The attitude of various departments, especially Foreign Affairs and Canada Border Security Agency, has been particularly disturbing. Far from coming to her rescue as would be expected in such cases, various officials not only washed their hands of the matter but added to her woes by making unsubstantiated allegations against her. When her Toronto lawyer Raoul Boulakia suggested official compare her finger prints taken at the time when she had applied for Canadian citizenship, with ones taken now to verify her identity, various excuses were advanced. The government said it had destroyed the finger print records once her identity for citizenship had been confirmed. So, there was nothing to compare. Boulakia suggested a DNA test since Suaad Hagi Mohamud’s 12-year-old son, Mohamed Hussein, lived in Toronto. After two months of legal battles, the Canadian government finally agreed on July 22 to give her a conclusive DNA test, as recommended by her lawyer. Even so, Canadian Minister for Foreign Affairs, Lawrence Cannon, insisted on July 24, “The individual has to be straightforward, has to let us know whether or not she is a Canadian citizen.” He went on, “She’s saying so, but there is no tangible proof…” Suaad Mohamud had already produced several photo identifications and submitted affidavits but Cannon can be forgiven because before he entered parliament and was appointed minister, he was the mayor of a small town where they deal with such issues as zoning, sewage treatment and garbage collection –” hardly experience that would equip him to deal with international affairs or diplomacy. Even when the DNA results came on August 11 and conclusively established Suaad Mohamud’s identity, there was more stonewalling from the government. On August 18, Canadian Prime Minister Stephen Harper made the astonishing claim that he learnt about the matter only a week earlier. Clearly, Harper, like his American friend George Bush, probably does not read newspapers. And like the now discredited former US president, does Harper, too rely on advisors to brief him? He is known to micromanage every little detail of government policy. Suaad Mohamud’s story was in the news for weeks with details of her ordeal known to most Canadians. How could Harper have not known?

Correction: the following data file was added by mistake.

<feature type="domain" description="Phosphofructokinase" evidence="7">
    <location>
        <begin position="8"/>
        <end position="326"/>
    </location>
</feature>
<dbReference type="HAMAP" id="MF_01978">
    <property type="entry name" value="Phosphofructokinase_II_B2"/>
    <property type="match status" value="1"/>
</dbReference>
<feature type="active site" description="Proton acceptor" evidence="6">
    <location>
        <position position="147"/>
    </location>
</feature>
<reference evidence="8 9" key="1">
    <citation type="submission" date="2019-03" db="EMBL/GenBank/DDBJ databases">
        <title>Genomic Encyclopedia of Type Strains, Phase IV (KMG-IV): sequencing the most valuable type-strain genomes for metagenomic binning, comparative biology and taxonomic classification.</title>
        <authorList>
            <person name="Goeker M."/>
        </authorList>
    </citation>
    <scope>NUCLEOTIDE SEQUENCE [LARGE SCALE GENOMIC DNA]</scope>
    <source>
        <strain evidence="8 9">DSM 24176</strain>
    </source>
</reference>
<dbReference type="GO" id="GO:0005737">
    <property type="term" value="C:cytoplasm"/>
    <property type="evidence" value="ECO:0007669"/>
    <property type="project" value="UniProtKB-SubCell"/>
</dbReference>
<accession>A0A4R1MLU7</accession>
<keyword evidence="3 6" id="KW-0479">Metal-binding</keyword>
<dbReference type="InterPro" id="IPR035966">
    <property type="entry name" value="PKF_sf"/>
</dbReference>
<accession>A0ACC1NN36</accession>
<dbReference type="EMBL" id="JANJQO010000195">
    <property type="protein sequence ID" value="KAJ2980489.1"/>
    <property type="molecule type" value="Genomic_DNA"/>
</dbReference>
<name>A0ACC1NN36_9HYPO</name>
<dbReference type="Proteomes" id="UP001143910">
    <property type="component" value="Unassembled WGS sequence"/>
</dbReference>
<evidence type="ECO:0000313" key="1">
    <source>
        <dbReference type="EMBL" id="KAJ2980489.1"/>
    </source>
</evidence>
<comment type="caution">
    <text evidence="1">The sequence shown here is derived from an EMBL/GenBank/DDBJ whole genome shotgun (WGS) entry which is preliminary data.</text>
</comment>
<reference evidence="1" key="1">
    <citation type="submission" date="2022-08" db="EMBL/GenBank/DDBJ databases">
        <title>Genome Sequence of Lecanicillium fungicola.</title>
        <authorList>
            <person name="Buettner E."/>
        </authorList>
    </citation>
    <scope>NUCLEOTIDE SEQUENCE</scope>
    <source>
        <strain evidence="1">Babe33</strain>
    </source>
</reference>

Whether Harper was ignorant or is lying does not speak well for him. Suaad Mohamud was finally issued a travel document and she landed in Toronto on August 15. Her ordeal however is not over; she is suffering from various illnesses she contracted while in the Kenyan jail. The government too is not off the hook although it has become particularly adept at mistreating Muslim Canadians. Her case has raised concerns among other Canadians about whether their government would stand up for them if they got into trouble abroad. In fact successive governments have acted in a manner that has jeopardized the lives of Canadians. The Harper government adamantly refuses to seek the extradition of Omar Khadr from Guantanamo Bay where he has languished since October 2002. He was only 15 when captured in the Afghan village of Ayub Khel in eastern Afghanistan. With two bullet wounds in his chest, Khadr was denied medication and endlessly tortured –” subjected to sleep deprivation, held in extremely stressful positions, chained to the floor and even dogs were set upon him –” yet the government insists that the US legal process must take its course. This so-called legal process –” tainted military tribunal –” has even been denounced by American lawyers, military and civilian.